Speaking about his daily routine, Alok says: “I wake up at 6 am, go for a run, and hit my desk at 8-8:15 in the morning – that’s a couple of hours before the crowd starts to come in. I wind up by 7-7:30 pm. I am an early sleeper and early riser. On Sundays, I like to teach kids, and I take up math classes. That’s my hobby, and I spend time with family on Sunday afternoon."
When asked about his purpose in life, Alok says: “I honestly haven’t thought about it. But what excites me on a day-to-day basis is problem solving. It could be any area. That is why I like being in startups."
Life after starting up
While Alok initially planned to start a healthcare company, he ended up starting a fintech company and disbursing loans. He says, “When I came out of Canaan, I had three business ideas - one was Indifi, which is about lending business to SMEs. The second idea was largely about chronic disease management, and I made an investment in it, and also committed another investment in the space recently. The third idea was about supplementary education. And soon, I landed up investing in a company in that space. So, there were three ideas at that time, out of which I have invested in two ideas, and the third idea was Indifi."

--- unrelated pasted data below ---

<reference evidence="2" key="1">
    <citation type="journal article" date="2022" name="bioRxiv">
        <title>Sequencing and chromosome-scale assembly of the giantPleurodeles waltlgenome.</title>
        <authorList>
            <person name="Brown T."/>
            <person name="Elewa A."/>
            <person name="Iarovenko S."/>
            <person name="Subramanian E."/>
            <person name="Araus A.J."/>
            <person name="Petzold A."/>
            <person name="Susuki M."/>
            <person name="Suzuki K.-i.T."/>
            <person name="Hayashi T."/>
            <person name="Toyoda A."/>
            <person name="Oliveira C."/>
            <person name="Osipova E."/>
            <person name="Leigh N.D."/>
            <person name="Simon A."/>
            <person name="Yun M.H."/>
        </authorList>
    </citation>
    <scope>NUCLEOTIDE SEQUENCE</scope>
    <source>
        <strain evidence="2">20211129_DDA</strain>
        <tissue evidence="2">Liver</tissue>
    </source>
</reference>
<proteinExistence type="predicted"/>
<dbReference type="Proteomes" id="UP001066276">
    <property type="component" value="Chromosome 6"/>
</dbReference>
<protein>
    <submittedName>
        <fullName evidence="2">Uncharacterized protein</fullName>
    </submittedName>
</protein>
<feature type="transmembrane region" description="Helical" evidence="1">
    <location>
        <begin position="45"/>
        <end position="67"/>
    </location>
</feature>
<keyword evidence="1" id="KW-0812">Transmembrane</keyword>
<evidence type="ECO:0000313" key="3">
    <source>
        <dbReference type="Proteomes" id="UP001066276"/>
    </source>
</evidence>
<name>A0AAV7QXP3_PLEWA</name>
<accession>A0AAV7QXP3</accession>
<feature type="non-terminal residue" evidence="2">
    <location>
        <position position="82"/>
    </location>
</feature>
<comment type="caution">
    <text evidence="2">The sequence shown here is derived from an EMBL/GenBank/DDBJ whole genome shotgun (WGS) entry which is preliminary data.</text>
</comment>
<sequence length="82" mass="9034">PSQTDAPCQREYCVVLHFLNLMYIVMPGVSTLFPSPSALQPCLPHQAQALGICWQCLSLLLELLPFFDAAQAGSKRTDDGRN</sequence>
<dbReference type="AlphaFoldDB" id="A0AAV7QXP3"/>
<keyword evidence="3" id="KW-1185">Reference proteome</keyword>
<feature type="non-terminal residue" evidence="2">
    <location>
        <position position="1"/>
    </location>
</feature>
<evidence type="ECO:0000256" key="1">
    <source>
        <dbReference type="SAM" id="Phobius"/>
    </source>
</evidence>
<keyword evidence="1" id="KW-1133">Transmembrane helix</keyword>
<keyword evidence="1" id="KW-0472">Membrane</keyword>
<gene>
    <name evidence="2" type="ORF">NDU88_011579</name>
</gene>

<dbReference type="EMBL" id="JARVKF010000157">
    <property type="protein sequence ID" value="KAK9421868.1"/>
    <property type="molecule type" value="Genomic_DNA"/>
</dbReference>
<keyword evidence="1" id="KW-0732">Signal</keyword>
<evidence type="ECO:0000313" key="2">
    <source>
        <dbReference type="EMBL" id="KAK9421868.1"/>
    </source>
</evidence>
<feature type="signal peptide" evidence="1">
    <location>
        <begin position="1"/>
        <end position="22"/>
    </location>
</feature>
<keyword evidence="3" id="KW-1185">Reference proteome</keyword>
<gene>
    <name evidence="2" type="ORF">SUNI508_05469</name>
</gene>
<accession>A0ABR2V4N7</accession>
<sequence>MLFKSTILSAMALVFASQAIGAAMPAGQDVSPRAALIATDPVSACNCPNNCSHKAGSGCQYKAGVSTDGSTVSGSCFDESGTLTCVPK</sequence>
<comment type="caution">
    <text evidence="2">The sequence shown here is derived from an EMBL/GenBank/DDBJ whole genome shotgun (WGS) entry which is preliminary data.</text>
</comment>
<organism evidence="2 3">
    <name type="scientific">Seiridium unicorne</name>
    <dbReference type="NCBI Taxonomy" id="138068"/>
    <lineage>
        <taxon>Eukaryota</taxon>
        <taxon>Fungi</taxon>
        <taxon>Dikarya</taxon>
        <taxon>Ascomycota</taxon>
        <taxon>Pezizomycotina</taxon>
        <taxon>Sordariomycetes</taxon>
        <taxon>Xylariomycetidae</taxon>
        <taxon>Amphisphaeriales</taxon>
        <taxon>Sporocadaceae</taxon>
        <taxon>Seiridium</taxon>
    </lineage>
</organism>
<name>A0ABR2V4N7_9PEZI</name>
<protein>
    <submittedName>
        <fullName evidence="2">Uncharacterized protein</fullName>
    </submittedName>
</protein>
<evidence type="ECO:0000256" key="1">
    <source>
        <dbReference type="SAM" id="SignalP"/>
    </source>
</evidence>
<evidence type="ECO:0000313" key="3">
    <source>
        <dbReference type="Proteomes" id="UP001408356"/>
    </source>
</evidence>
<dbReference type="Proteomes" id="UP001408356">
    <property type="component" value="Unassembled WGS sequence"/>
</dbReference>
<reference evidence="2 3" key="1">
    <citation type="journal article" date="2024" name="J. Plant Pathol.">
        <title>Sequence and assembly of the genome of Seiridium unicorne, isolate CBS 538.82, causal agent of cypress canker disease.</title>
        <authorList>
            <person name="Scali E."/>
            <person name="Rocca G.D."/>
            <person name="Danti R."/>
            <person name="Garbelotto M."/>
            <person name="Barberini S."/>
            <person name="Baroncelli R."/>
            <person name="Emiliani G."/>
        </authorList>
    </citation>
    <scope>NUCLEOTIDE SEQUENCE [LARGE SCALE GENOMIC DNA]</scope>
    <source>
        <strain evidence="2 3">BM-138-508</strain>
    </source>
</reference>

When asked about how Indifi is standing out in a sector which has 120 startups, out of which about 50 are funded, he says, “Yes, there are a lot of lending platforms currently. The way Indifi operates is we actually go to the root cause of why SMEs are under-funded in India. We thought the root problem is that this industry suffers from a 'one-size-fits-all' problem. The product and credit assessment criteria for SMEs are all the same regardless of what small business one is running. Different industries carry different risks and have different product needs. So, we are building Indifi around some of these industry verticals and that’s our unique model."